Bottle dating page dating a thai guy
Leavitt added, "At least some of the dot coding on the bases of modern bottles is for Q C [quality control], to identify the cavity on a machine that produced a specific bottle.If too many bottles fail QC, they know where to look." I find this interesting, first because here Lockhart has some information (or proof) that the dot is not a dating device at all, but one for QC.This deals mainly with US bottles and a little with Japanese bottles.The first place to look with straight bottles is the closure. A bottle with a cork is likely to be, at least, pre-WWII.One can find quite a bit of information on my web site and across the Internet about dating bottles based on whether the mold seam goes up and over the lip or if the bottle has a 'pontil' on the base.Even given these descriptions beginning often mistake a machine made Owen ring on the base of a bottle with a pontil.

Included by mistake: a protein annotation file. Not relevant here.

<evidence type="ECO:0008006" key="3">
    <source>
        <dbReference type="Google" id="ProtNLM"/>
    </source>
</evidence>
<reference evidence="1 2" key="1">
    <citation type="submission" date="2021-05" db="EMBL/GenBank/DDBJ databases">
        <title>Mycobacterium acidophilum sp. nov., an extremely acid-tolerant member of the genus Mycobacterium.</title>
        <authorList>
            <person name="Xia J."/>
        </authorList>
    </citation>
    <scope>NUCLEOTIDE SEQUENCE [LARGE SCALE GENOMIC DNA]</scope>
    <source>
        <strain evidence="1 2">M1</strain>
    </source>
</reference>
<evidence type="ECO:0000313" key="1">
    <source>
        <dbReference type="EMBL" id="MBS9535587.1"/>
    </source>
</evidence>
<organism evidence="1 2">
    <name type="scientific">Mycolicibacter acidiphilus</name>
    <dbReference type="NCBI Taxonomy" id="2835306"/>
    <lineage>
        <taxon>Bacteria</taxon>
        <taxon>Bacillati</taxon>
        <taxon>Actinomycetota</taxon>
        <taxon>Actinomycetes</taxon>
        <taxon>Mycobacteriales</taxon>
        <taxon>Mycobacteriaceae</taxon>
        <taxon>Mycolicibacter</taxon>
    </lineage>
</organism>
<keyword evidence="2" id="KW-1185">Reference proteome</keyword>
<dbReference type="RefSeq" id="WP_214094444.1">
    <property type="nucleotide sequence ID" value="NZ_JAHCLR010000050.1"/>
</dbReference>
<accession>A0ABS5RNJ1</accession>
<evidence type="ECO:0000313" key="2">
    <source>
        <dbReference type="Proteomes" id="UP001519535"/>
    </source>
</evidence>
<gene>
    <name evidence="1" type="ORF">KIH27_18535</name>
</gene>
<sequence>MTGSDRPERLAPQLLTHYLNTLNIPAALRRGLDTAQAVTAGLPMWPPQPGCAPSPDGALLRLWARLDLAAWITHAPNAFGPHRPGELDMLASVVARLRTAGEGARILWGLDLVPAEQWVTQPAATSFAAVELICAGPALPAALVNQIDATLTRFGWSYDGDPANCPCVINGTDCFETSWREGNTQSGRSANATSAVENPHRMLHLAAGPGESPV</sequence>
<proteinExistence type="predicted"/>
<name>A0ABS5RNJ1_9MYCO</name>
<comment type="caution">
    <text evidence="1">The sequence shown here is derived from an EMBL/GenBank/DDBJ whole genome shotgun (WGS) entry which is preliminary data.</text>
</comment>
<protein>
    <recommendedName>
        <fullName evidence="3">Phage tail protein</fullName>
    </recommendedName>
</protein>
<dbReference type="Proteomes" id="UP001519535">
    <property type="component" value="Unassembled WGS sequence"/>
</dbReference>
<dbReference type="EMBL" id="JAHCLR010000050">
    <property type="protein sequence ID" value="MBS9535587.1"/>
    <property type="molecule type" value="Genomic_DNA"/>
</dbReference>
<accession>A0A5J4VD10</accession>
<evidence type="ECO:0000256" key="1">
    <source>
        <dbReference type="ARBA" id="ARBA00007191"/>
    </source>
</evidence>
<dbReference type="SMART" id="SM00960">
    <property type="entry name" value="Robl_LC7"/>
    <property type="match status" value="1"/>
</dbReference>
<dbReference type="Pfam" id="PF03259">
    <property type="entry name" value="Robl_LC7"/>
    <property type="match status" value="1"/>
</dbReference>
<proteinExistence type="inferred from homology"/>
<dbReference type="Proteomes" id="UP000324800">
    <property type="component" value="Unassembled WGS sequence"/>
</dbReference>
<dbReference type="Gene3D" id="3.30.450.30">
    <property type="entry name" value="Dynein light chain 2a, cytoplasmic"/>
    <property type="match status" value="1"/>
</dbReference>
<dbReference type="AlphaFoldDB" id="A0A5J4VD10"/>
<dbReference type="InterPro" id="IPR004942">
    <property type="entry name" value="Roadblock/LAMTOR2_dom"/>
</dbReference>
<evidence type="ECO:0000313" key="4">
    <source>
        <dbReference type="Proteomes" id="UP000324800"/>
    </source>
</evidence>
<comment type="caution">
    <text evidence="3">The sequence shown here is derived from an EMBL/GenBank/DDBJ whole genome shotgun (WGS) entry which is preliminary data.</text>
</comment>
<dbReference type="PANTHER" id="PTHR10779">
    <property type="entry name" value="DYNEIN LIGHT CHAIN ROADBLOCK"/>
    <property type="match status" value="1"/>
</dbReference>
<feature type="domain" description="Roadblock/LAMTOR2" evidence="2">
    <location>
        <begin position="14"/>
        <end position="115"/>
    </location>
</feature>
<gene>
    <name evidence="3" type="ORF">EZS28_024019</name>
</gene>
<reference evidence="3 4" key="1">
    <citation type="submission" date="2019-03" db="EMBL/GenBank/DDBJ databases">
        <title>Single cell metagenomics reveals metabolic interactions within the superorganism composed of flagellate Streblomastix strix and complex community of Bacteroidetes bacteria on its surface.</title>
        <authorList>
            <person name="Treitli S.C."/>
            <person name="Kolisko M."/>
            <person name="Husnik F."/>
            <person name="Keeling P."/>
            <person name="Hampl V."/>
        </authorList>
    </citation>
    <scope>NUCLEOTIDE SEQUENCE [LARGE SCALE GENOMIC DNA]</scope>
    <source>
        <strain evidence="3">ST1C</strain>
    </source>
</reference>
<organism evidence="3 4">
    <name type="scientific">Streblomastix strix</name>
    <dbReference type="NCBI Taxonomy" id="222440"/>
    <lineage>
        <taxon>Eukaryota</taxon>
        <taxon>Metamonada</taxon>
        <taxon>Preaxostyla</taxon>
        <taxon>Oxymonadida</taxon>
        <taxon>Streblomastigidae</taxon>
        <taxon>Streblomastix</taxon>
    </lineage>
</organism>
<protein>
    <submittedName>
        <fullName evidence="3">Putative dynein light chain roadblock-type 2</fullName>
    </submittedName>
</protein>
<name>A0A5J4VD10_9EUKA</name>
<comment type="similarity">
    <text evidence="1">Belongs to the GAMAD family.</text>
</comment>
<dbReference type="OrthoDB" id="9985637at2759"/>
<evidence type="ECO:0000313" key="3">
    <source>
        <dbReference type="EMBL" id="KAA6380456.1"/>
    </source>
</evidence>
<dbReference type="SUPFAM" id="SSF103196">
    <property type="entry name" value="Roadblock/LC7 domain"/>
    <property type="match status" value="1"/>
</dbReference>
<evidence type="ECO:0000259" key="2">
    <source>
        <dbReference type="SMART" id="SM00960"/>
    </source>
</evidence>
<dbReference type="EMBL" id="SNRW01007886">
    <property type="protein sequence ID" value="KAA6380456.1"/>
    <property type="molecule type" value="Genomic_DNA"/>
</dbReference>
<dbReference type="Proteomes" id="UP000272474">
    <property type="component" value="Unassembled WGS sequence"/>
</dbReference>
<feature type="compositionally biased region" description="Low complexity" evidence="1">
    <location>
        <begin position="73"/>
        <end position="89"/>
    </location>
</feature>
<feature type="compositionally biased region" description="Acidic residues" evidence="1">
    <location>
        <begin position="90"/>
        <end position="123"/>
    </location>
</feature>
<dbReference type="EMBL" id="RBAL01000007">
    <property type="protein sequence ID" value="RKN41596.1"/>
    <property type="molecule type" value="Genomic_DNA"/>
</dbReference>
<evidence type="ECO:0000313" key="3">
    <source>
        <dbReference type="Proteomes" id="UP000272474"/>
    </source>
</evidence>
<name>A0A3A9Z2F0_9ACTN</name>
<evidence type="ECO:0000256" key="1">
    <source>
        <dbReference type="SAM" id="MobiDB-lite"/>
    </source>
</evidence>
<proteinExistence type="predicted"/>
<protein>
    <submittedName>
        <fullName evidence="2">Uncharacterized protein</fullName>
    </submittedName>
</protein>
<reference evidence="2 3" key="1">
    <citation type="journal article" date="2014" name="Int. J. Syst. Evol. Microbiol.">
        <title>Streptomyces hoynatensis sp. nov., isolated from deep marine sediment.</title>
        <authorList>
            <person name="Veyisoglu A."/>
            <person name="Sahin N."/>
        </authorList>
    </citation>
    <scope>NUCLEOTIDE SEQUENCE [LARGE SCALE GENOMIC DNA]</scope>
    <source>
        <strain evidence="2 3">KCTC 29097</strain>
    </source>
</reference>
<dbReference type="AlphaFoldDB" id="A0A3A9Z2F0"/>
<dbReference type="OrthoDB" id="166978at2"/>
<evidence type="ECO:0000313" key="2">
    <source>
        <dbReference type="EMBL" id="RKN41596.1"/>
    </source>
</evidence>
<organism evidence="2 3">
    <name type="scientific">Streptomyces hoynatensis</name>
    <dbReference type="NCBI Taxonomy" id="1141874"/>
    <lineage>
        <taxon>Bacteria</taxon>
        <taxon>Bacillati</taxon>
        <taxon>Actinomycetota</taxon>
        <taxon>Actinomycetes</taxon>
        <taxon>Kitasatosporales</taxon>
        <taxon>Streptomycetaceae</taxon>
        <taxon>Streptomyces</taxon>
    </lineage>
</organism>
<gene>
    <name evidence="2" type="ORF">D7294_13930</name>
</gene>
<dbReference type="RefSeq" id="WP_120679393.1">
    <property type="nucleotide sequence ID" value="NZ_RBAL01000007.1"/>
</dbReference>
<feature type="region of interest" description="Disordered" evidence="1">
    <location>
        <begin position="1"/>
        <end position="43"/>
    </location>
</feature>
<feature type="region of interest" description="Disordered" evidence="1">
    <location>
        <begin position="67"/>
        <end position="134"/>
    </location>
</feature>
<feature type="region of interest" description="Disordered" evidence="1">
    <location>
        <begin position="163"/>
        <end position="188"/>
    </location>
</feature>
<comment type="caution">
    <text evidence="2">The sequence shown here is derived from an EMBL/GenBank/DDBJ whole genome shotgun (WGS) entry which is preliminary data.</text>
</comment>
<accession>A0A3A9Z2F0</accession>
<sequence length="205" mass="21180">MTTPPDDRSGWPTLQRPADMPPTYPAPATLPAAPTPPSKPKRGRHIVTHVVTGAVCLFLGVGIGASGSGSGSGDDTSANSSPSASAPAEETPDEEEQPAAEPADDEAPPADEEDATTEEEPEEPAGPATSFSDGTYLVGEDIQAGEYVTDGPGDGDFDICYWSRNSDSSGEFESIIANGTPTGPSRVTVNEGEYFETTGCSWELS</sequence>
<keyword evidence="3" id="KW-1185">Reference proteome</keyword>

Jim revised the article in 2004 and that is the version reproduced here.
(Specifics on what a pontil looks like or how to tell the age based on the mold seam can be found in Bottle Basics.) While these two characteristics are often a strong clue to age, readers will be further helped by developing an understanding how the various categories of bottles changed over time.
To aid beginning collectors and those interested in bottles I have developed a number of bottle time lines.
Whether you’re trying to date a bottle of bourbon or determine the relative age of a dusty bottle of Scotch the process for US bottles is pretty much the same; it’s a matter of looking at clues and narrowing down possibilities.
Kind of like playing a game of Clue, except with booze.
You can get 'throw back' capping - we are seeing a lot of bottles with non-clinched plastic caps in New Zealand currently for instance.